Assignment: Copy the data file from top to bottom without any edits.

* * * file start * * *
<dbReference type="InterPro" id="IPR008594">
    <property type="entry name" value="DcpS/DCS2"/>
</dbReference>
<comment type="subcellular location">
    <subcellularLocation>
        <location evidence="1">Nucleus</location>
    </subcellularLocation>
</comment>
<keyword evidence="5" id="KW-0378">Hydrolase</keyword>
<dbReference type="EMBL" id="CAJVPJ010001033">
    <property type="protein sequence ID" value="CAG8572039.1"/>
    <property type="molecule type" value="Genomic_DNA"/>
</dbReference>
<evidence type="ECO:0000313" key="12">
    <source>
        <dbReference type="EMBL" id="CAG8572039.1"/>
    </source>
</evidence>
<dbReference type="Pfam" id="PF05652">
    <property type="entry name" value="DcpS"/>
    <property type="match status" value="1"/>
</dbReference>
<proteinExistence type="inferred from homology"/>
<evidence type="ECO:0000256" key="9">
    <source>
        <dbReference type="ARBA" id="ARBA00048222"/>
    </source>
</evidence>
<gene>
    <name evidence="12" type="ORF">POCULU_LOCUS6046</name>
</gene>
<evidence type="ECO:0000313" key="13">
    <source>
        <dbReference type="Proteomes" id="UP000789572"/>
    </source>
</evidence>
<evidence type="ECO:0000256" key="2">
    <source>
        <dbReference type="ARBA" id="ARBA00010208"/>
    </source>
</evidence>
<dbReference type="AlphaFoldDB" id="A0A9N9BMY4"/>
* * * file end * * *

<dbReference type="InterPro" id="IPR008594">
    <property type="entry name" value="DcpS/DCS2"/>
</dbReference>
<comment type="subcellular location">
    <subcellularLocation>
        <location evidence="1">Nucleus</location>
    </subcellularLocation>
</comment>
<keyword evidence="5" id="KW-0378">Hydrolase</keyword>
<dbReference type="EMBL" id="CAJVPJ010001033">
    <property type="protein sequence ID" value="CAG8572039.1"/>
    <property type="molecule type" value="Genomic_DNA"/>
</dbReference>
<evidence type="ECO:0000313" key="12">
    <source>
        <dbReference type="EMBL" id="CAG8572039.1"/>
    </source>
</evidence>
<dbReference type="Pfam" id="PF05652">
    <property type="entry name" value="DcpS"/>
    <property type="match status" value="1"/>
</dbReference>
<proteinExistence type="inferred from homology"/>
<evidence type="ECO:0000256" key="9">
    <source>
        <dbReference type="ARBA" id="ARBA00048222"/>
    </source>
</evidence>
<gene>
    <name evidence="12" type="ORF">POCULU_LOCUS6046</name>
</gene>
<evidence type="ECO:0000313" key="13">
    <source>
        <dbReference type="Proteomes" id="UP000789572"/>
    </source>
</evidence>
<evidence type="ECO:0000256" key="2">
    <source>
        <dbReference type="ARBA" id="ARBA00010208"/>
    </source>
</evidence>
<dbReference type="AlphaFoldDB" id="A0A9N9BMY4"/>